2 Peter 3:13 — New Heavens and New Earth

By Wayne Jackson

What is the meaning of the expression “new heavens and a new earth” as found in 2 Peter 3:13 (cf. Revelation 21:1)?

It does not mean, as suggested by some, that this present earth will be renovated by fire and ultimately become our heaven. Here are the facts regarding this matter:

  1. This present earth is to pass away (Matthew 24:35; Hebrews 1:11,12; 2 Peter 3:10-12).
  2. Our eternal abiding place is heaven (1 Peter 1:4).

Just as our present environment is called heaven and earth (we draw our sustenance from the air and land), even so, our future state of being is figuratively called a “new heaven and new earth.” Actually, this is an allusion to heaven itself.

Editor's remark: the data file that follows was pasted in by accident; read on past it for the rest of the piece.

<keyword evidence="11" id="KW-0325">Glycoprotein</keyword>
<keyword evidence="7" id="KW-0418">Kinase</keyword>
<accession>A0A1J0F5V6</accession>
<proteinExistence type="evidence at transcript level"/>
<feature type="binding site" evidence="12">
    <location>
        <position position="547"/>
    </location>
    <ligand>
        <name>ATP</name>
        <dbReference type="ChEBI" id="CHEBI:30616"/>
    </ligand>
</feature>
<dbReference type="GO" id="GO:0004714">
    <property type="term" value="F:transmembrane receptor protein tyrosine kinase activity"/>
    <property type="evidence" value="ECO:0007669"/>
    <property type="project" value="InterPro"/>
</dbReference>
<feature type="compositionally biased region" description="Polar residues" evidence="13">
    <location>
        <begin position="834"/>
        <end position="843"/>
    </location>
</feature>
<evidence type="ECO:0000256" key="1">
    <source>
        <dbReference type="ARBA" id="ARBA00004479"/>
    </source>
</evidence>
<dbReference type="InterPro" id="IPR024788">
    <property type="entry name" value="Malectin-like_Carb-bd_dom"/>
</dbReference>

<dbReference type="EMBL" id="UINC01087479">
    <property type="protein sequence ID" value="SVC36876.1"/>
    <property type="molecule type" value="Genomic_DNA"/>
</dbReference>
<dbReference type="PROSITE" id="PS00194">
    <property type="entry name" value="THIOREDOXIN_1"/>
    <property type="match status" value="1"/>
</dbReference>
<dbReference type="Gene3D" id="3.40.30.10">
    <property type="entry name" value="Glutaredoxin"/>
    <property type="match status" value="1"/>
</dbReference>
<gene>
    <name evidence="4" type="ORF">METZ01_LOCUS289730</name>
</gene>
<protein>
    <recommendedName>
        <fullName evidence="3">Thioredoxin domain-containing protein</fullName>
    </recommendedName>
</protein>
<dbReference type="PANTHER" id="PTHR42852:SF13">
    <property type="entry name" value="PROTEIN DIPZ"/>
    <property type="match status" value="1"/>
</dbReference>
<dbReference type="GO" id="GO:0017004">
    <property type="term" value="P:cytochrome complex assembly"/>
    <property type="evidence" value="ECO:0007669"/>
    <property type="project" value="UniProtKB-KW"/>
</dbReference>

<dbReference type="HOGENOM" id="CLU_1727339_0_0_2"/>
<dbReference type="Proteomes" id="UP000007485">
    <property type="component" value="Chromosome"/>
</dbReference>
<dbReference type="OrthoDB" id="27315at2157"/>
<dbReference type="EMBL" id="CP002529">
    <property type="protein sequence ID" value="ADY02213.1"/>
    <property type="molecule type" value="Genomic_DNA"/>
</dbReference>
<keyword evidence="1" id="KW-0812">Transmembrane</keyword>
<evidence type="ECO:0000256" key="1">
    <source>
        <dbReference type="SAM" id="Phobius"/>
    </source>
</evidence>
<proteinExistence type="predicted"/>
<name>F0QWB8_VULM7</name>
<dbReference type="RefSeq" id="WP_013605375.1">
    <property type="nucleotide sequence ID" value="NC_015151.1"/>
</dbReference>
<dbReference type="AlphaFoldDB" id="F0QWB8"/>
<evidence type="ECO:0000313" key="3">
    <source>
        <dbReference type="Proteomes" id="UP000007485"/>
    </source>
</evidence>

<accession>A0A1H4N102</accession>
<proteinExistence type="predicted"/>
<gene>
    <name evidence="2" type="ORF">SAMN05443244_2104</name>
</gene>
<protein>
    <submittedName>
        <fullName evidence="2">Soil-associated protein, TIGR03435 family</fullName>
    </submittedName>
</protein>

And this can be demonstrated logically. In logic there is a maxim which states: Things equal to the same thing, are equal to each other. If A = B, and B = C, then it follows that A = C.

If we are promised “heaven” as our final dwelling place, and yet we are also promised a “new heavens and a new earth,” it necessarily follows that the new heavens and earth represents the same state as heaven.

So, underline “new heavens and new earth” in this passage, and record in your margin: A symbol for heaven itself. See Matthew 6:19 for earth/heaven contrast.

Small f26f621c f6aa 4d2b 853d 24e53c812a17

About the Author

Wayne Jackson has written for and edited the Christian Courier since its inception in 1965. He has also written several books on a variety of biblical topics including The Bible and Science, Creation, Evolution, and the Age of the Earth, The Bible on Trial, and a number of commentaries. He lives in Stockton, California with his dear wife, and life-long partner, Betty.